Thank you for stopping by to check out the Teeter L5 inversion table. If you suffer from back pain as I do, I encourage you to keep reading. I will take a deep dive into what this table is all about and describe the features that I think stand out and are essential.
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I have used different inversion tables over the years and have found some great features and others really lacking. Hopefully, my experience will steer you in the right direction. If you have tried other methods of dealing with back pain, check with your doctor and see if an inversion table is right for you.
So with that said, sit back, relax and let’s take a look at this L5 from Teeter.
Product: Teeter Contour L5 Inversion Table
Rating: 94 out of 100
Dimensions: (Open) 64” L x 27.8” W x 61” H (Folded) 25” L x 27.8” W x 68” H
Product weight: 80.5 pounds
User Height: 6’6”
User weight limit: 300 pounds
Summary: I think this is an excellent inversion table option if you are looking for something that is well-built and will last you for many years to come.
High-quality steel frame construction will last a really long time. The frame is designed with stability feet to not only provide a stable foundation but also protect your floors.
The backrest is designed to flex with you if you are inclined to perform added stretching while you are hanging upside down. Yes, it is made of hard plastic, but it is very comfortable, and as I said, made to move with you. The bed also comes with a small pillow, and by small, I mean small. But it is enough to provide your head with some padding.
Overall the backrest is comfortable and will adapt to your movements. Also, there are acupressure nodes and removable lumbar support. You can place the acupressure nodes wherever you need them, to add an element of trigger point massage to your inversion experience. The tight muscles or knots in your back will thank you for this nice little addition.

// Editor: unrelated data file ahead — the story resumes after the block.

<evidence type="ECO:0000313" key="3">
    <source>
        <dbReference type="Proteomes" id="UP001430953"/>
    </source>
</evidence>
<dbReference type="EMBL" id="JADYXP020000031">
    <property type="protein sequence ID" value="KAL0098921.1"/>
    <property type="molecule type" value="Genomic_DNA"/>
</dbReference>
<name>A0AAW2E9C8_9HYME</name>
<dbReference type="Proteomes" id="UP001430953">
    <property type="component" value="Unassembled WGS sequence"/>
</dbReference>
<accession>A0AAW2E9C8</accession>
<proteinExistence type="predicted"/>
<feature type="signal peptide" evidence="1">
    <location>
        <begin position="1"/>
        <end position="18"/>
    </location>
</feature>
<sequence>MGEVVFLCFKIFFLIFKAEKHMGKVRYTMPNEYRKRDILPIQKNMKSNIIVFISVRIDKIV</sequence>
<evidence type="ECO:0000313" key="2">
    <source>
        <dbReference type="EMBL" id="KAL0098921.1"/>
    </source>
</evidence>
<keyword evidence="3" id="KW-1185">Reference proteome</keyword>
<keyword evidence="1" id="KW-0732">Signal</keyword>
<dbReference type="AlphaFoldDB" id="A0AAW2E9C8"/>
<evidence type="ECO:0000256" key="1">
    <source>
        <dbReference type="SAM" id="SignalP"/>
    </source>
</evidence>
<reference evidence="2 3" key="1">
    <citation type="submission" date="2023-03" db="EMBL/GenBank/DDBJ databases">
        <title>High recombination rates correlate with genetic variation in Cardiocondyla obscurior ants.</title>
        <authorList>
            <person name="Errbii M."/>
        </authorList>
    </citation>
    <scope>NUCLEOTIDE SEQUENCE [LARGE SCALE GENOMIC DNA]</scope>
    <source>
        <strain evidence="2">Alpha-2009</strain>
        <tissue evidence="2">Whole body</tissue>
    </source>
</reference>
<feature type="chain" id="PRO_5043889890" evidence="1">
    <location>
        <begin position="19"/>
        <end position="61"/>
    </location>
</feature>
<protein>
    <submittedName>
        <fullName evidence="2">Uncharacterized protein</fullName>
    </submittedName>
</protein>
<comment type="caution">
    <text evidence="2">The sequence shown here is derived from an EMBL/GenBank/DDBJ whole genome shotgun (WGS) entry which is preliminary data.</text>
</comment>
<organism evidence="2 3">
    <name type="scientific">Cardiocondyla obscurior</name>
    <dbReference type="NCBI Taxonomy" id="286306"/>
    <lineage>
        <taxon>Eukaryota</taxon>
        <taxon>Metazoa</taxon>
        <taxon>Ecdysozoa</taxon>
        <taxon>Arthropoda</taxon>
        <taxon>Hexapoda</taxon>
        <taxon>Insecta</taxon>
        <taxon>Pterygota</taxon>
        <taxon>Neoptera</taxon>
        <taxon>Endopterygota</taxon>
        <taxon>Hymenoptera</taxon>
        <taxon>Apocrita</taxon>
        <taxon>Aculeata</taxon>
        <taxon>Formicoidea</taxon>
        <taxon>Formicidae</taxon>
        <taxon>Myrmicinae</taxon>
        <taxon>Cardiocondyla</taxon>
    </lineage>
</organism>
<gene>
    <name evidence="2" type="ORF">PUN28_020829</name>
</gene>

The fact that the backrest is open and airy will not only give you a lot of options for placing the acupressure nodes but also allows for airflow, so you don’t end up with a sweaty back. Okay, let’s move on.
Ankle locking system
In my opinion, the ankle locking system on any inversion table is critical. You want to be locked in securely and comfortably while you are inverting, without feeling like you are going to end up with your head on the floor. The system is comprised of the footbed, ankle cushions, and the locking/release handle. I will discuss these in more detail below.
The footbed is the part that you step on when you are first getting on the inversion table. With the Contour L5, you have the option of a High or Low setting. This will allow you to align the ankle cushions to fit securely around the smallest part of your ankle, right above the top of your foot. Most machines do not come with this added feature, and I think this is an excellent and customizable addition.
As mentioned, the ankle cushions are next. These are contoured for both the front and back of your lower leg and can be rotated up or down, and slightly side to side, to fit your leg. It is important to have the ankle cushions set up right for maximum comfort and a secure fit.
Finally, we have the locking/release handle. The Teeter L5 inversion table is equipped with an extra-long handle, and I will tell you why I think that is vital when choosing an inversion table.
Based on my own experience, I have used inversion tables as part of the recovery process from different back injuries over the years. At one point, I was dealing with a herniated disc, and I was not able to bend over very far without excruciating pain. This is where the extended handle comes in to play.
If you are dealing with a back injury, you may not have the mobility you are used to. As was my case, the extended length of the handle was crucial, so I could release myself when I was all done inverting. Anyway, this may or may not be an issue for you, but I do believe it is worth noting.
User height adjustment
Adjusting for the height of each user is pretty simple, but it may take a bit of tinkering which I will get into in the next section. For now, I just want to say that the main shaft, which slides out from behind the backrest, has preset height markings on it. You can set the table to the appropriate height by unlocking the shaft sliding it out to correspond with your height.
Center of gravity
Now for those adjustments, I mentioned in the previous section. Because not all people are shaped the same, everyone has a different center of gravity. Even though two people might be the same height, you may have to adjust the main shaft length up or down slightly so that the table will rotate properly.
At the end of the day, you should be able to rotate in and out of inversion using your arm movements. If this is not the case, you will need to adjust the height setting. It is recommended that you have a spotter for the first time or two that you use the table, in case you get stuck. There are also handrails to help you up, but if you have the table adjusted correctly, you should not need them.